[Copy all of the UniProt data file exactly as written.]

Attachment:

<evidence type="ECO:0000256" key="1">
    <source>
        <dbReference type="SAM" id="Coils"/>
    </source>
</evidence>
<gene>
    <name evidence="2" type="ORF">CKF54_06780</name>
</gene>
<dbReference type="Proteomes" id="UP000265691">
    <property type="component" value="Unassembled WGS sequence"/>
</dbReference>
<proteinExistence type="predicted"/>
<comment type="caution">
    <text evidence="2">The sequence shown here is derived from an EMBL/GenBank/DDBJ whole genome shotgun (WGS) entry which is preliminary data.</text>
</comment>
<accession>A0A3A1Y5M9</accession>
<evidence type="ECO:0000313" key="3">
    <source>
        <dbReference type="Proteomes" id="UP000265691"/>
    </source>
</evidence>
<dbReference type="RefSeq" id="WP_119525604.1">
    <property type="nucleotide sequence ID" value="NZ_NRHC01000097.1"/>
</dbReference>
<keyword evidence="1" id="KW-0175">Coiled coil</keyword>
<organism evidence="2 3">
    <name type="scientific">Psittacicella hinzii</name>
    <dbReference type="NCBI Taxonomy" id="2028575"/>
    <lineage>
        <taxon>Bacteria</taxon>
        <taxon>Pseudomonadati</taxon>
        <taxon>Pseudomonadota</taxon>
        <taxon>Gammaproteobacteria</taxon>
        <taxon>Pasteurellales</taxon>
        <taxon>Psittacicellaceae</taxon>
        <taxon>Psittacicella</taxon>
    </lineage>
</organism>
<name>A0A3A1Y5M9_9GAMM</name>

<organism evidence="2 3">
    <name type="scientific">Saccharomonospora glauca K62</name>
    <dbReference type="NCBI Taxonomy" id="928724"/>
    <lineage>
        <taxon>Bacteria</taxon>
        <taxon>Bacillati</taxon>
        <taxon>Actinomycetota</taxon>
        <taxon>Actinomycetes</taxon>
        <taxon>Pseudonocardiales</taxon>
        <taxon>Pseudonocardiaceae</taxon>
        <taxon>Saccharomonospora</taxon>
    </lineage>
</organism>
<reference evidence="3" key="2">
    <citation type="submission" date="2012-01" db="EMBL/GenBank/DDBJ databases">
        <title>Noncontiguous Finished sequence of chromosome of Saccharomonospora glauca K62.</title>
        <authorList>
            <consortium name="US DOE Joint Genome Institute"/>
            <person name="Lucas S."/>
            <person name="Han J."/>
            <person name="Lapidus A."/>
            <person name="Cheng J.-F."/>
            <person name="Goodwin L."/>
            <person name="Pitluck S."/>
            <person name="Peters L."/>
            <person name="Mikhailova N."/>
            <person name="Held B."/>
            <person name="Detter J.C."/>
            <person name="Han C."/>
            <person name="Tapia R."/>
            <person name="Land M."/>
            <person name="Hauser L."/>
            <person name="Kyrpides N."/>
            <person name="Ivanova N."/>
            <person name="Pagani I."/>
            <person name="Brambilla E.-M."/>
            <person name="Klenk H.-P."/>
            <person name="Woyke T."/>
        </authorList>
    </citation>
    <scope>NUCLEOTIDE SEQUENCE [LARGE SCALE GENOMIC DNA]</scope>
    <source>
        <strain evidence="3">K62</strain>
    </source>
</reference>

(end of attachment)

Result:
<evidence type="ECO:0000256" key="1">
    <source>
        <dbReference type="SAM" id="Coils"/>
    </source>
</evidence>
<gene>
    <name evidence="2" type="ORF">CKF54_06780</name>
</gene>
<dbReference type="Proteomes" id="UP000265691">
    <property type="component" value="Unassembled WGS sequence"/>
</dbReference>
<proteinExistence type="predicted"/>
<comment type="caution">
    <text evidence="2">The sequence shown here is derived from an EMBL/GenBank/DDBJ whole genome shotgun (WGS) entry which is preliminary data.</text>
</comment>
<accession>A0A3A1Y5M9</accession>
<evidence type="ECO:0000313" key="3">
    <source>
        <dbReference type="Proteomes" id="UP000265691"/>
    </source>
</evidence>
<dbReference type="RefSeq" id="WP_119525604.1">
    <property type="nucleotide sequence ID" value="NZ_NRHC01000097.1"/>
</dbReference>
<keyword evidence="1" id="KW-0175">Coiled coil</keyword>
<organism evidence="2 3">
    <name type="scientific">Psittacicella hinzii</name>
    <dbReference type="NCBI Taxonomy" id="2028575"/>
    <lineage>
        <taxon>Bacteria</taxon>
        <taxon>Pseudomonadati</taxon>
        <taxon>Pseudomonadota</taxon>
        <taxon>Gammaproteobacteria</taxon>
        <taxon>Pasteurellales</taxon>
        <taxon>Psittacicellaceae</taxon>
        <taxon>Psittacicella</taxon>
    </lineage>
</organism>
<name>A0A3A1Y5M9_9GAMM</name>

<organism evidence="2 3">
    <name type="scientific">Saccharomonospora glauca K62</name>
    <dbReference type="NCBI Taxonomy" id="928724"/>
    <lineage>
        <taxon>Bacteria</taxon>
        <taxon>Bacillati</taxon>
        <taxon>Actinomycetota</taxon>
        <taxon>Actinomycetes</taxon>
        <taxon>Pseudonocardiales</taxon>
        <taxon>Pseudonocardiaceae</taxon>
        <taxon>Saccharomonospora</taxon>
    </lineage>
</organism>
<reference evidence="3" key="2">
    <citation type="submission" date="2012-01" db="EMBL/GenBank/DDBJ databases">
        <title>Noncontiguous Finished sequence of chromosome of Saccharomonospora glauca K62.</title>
        <authorList>
            <consortium name="US DOE Joint Genome Institute"/>
            <person name="Lucas S."/>
            <person name="Han J."/>
            <person name="Lapidus A."/>
            <person name="Cheng J.-F."/>
            <person name="Goodwin L."/>
            <person name="Pitluck S."/>
            <person name="Peters L."/>
            <person name="Mikhailova N."/>
            <person name="Held B."/>
            <person name="Detter J.C."/>
            <person name="Han C."/>
            <person name="Tapia R."/>
            <person name="Land M."/>
            <person name="Hauser L."/>
            <person name="Kyrpides N."/>
            <person name="Ivanova N."/>
            <person name="Pagani I."/>
            <person name="Brambilla E.-M."/>
            <person name="Klenk H.-P."/>
            <person name="Woyke T."/>
        </authorList>
    </citation>
    <scope>NUCLEOTIDE SEQUENCE [LARGE SCALE GENOMIC DNA]</scope>
    <source>
        <strain evidence="3">K62</strain>
    </source>
</reference>